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(EDITORIAL from Korea Times on Sept. 8)

2017/09/08 07:03

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Broadcasters' strike

Early solution to production boycott to restore public trust

KBS and MBC union members went on strike simultaneously this week, calling for the resignation of their CEOs and the restoration of political neutrality at public broadcasters.

This is the first time in five years that workers at the nation's two major public broadcasters have staged a walkout together since the 2012 protest against the Lee Myung-bak administration's attempts to control the media.

The KBS union members, including more than 1,000 producers and reporters, are calling for CEO Ko Dae-young to resign for allegedly exerting undue influence on political angles in news broadcasting. "The general strike will be our last-ditch effort to end nine years of fabrication, forgery and oppression," the union said in a statement.

At MBC, some 400 reporters, photojournalists, producers are boycotting news production, demanding that CEO Kim Jang-gyeom step down for his interference in news production to spread content favorable to the previous Park Geun-hye administration. The MBC workers had been protesting against what they claim are "retaliatory transfers" after airing news content critical of former President Lee. Both CEOs are resisting the mounting calls to resign and have denied the allegations.

The strikes have hampered production of news and other programs at both broadcasters, with some failing to air as scheduled.

The CEOs may have been responsible for damaging the independence and objectivity of public broadcasters during the conservative administrations. That should be dealt with without fail. But the journalists and other workers should find a way of resolving it without causing a production boycott because they are failing in their duty as public broadcasters, compromising the viewers' right to watch.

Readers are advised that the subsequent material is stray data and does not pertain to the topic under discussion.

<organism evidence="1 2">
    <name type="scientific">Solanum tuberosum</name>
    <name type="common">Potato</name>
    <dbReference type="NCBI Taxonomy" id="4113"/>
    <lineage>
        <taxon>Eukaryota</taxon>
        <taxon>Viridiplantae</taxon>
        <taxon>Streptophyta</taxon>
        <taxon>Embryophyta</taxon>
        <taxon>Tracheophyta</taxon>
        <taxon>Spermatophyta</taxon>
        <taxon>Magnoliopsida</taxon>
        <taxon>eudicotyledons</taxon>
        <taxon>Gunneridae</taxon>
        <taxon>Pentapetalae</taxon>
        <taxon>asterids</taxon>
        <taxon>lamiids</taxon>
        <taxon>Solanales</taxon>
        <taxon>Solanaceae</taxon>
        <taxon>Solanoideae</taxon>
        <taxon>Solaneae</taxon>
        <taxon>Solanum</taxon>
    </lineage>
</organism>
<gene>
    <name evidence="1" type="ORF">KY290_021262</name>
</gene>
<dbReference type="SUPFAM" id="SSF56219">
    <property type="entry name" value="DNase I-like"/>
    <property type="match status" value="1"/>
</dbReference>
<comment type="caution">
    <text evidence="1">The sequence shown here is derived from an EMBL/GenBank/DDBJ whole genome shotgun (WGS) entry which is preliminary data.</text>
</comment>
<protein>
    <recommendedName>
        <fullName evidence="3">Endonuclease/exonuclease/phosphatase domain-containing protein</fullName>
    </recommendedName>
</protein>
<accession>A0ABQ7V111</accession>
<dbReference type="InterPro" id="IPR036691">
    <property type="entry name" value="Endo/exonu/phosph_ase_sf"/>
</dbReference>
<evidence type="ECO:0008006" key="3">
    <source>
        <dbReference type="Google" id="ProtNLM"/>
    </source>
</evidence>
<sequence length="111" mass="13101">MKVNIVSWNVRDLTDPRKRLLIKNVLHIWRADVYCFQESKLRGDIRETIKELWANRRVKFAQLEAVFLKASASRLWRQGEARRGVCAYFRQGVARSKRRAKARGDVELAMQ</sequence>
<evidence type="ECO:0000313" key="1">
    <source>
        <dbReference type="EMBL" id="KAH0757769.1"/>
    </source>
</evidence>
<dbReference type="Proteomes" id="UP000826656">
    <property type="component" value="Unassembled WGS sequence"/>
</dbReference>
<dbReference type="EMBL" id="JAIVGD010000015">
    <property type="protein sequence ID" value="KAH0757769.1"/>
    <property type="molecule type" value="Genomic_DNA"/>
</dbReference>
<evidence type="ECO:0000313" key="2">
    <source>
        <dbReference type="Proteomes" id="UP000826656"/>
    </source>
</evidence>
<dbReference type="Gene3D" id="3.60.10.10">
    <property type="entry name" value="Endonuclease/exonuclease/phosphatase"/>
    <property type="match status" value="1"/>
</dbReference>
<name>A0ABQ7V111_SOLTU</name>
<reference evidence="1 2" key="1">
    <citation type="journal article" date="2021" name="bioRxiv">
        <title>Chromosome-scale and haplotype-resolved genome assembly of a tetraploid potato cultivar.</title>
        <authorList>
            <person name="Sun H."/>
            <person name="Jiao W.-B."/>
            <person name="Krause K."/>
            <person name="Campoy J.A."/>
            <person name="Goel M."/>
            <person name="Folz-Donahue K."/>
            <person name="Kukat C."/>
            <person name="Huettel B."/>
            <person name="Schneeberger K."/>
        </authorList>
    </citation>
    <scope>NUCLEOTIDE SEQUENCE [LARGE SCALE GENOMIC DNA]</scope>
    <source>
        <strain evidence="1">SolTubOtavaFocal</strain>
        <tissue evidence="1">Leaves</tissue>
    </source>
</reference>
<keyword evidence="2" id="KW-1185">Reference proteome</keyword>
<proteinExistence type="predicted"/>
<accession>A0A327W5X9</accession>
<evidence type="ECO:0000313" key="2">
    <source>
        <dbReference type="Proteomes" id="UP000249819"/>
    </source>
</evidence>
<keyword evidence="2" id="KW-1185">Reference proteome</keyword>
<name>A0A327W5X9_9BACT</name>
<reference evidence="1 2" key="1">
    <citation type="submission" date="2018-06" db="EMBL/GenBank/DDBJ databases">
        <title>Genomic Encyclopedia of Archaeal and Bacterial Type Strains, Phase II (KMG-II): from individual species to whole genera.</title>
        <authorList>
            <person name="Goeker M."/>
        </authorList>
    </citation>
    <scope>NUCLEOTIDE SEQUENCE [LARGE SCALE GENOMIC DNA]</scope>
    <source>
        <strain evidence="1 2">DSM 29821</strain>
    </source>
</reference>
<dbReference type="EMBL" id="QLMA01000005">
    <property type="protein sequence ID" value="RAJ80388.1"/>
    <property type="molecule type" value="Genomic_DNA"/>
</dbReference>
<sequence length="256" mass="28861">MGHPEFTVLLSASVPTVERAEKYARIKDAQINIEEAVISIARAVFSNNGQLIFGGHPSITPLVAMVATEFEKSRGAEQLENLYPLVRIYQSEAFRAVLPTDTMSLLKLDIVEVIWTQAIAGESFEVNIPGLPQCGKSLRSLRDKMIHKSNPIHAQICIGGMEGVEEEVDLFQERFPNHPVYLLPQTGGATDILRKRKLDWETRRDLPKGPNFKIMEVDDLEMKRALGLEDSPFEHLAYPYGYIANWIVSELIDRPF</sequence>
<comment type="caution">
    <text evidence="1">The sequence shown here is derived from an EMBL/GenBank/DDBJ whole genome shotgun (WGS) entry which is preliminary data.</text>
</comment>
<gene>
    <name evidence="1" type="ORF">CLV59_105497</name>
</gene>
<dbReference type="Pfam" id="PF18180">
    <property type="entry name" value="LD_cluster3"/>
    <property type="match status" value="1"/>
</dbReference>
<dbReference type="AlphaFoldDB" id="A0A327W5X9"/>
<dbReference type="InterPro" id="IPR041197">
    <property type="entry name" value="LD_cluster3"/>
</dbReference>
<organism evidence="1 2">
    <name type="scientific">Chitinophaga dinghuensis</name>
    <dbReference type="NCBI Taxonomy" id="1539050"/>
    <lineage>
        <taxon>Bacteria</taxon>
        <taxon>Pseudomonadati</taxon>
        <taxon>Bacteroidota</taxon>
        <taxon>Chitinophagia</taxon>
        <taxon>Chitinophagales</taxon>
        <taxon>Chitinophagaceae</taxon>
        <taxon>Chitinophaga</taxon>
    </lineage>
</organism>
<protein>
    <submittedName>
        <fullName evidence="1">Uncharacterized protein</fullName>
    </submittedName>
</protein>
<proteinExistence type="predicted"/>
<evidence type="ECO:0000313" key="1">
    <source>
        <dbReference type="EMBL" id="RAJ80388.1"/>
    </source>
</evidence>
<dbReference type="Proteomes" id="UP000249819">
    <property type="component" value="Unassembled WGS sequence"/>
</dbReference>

The ongoing strikes inflict irreparable damage to the quality of programs. Journalists have a public role of reporting the news in a fair and objective manner. When they are prevented from carrying out that role, it is right to speak up about it.

But they also have to take into consideration their CEOs were appointed according to the law and due procedures.

It is imperative for both sides to start looking for solutions to resolve their disputes and also discuss ways to rebuild public broadcasting and win back the viewers' trust.

In addition, the government should disengage from any acts that can be seen as instigating the unions to dislodge the CEOs.

During a briefing by the Korea Communications Commission, President Moon Jae-in said that "public broadcasting had totally collapsed in the last 10 years. " The opposition parties objected to Moon's assertion, saying that the government was taking control of the media after a court warrant was issued to detain the MBC chief.

The Moon administration should realize it may be repeating the attempts by the previous government to make broadcasters subservient to its political purposes, the very practice that it has despised.